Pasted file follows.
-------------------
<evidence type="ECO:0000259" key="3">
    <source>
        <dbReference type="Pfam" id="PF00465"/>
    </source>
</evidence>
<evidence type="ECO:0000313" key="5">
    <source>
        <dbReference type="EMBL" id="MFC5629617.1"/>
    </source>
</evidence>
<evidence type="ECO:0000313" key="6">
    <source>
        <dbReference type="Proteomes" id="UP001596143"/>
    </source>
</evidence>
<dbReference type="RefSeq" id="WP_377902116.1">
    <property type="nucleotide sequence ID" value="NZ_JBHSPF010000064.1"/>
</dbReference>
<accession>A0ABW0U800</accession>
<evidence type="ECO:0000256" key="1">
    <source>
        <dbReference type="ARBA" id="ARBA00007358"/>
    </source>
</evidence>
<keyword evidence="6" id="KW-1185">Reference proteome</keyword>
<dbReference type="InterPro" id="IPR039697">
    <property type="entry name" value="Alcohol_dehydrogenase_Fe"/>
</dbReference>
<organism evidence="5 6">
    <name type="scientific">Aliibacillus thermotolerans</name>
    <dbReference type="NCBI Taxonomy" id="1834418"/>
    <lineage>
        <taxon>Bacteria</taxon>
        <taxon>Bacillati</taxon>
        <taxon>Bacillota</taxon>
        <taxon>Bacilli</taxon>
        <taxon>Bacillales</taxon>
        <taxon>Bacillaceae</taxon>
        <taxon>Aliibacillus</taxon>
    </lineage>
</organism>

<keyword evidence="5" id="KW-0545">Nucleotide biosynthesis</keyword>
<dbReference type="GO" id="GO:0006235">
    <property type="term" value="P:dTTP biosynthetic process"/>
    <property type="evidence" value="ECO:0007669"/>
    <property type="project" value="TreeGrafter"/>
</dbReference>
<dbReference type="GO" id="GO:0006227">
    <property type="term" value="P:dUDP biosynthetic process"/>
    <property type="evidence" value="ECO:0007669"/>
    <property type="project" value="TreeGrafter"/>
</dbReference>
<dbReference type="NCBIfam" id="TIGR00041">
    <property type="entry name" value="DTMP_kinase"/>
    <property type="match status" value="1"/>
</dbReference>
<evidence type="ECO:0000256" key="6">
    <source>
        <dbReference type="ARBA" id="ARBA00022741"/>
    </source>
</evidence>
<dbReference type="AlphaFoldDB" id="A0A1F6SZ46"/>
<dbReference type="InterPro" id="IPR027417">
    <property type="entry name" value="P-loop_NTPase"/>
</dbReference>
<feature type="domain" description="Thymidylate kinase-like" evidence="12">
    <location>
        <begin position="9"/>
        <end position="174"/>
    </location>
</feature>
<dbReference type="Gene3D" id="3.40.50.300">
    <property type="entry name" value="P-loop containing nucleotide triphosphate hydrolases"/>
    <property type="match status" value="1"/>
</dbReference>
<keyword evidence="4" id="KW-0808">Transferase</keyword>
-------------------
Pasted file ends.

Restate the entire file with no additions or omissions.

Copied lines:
<evidence type="ECO:0000259" key="3">
    <source>
        <dbReference type="Pfam" id="PF00465"/>
    </source>
</evidence>
<evidence type="ECO:0000313" key="5">
    <source>
        <dbReference type="EMBL" id="MFC5629617.1"/>
    </source>
</evidence>
<evidence type="ECO:0000313" key="6">
    <source>
        <dbReference type="Proteomes" id="UP001596143"/>
    </source>
</evidence>
<dbReference type="RefSeq" id="WP_377902116.1">
    <property type="nucleotide sequence ID" value="NZ_JBHSPF010000064.1"/>
</dbReference>
<accession>A0ABW0U800</accession>
<evidence type="ECO:0000256" key="1">
    <source>
        <dbReference type="ARBA" id="ARBA00007358"/>
    </source>
</evidence>
<keyword evidence="6" id="KW-1185">Reference proteome</keyword>
<dbReference type="InterPro" id="IPR039697">
    <property type="entry name" value="Alcohol_dehydrogenase_Fe"/>
</dbReference>
<organism evidence="5 6">
    <name type="scientific">Aliibacillus thermotolerans</name>
    <dbReference type="NCBI Taxonomy" id="1834418"/>
    <lineage>
        <taxon>Bacteria</taxon>
        <taxon>Bacillati</taxon>
        <taxon>Bacillota</taxon>
        <taxon>Bacilli</taxon>
        <taxon>Bacillales</taxon>
        <taxon>Bacillaceae</taxon>
        <taxon>Aliibacillus</taxon>
    </lineage>
</organism>

<keyword evidence="5" id="KW-0545">Nucleotide biosynthesis</keyword>
<dbReference type="GO" id="GO:0006235">
    <property type="term" value="P:dTTP biosynthetic process"/>
    <property type="evidence" value="ECO:0007669"/>
    <property type="project" value="TreeGrafter"/>
</dbReference>
<dbReference type="GO" id="GO:0006227">
    <property type="term" value="P:dUDP biosynthetic process"/>
    <property type="evidence" value="ECO:0007669"/>
    <property type="project" value="TreeGrafter"/>
</dbReference>
<dbReference type="NCBIfam" id="TIGR00041">
    <property type="entry name" value="DTMP_kinase"/>
    <property type="match status" value="1"/>
</dbReference>
<evidence type="ECO:0000256" key="6">
    <source>
        <dbReference type="ARBA" id="ARBA00022741"/>
    </source>
</evidence>
<dbReference type="AlphaFoldDB" id="A0A1F6SZ46"/>
<dbReference type="InterPro" id="IPR027417">
    <property type="entry name" value="P-loop_NTPase"/>
</dbReference>
<feature type="domain" description="Thymidylate kinase-like" evidence="12">
    <location>
        <begin position="9"/>
        <end position="174"/>
    </location>
</feature>
<dbReference type="Gene3D" id="3.40.50.300">
    <property type="entry name" value="P-loop containing nucleotide triphosphate hydrolases"/>
    <property type="match status" value="1"/>
</dbReference>
<keyword evidence="4" id="KW-0808">Transferase</keyword>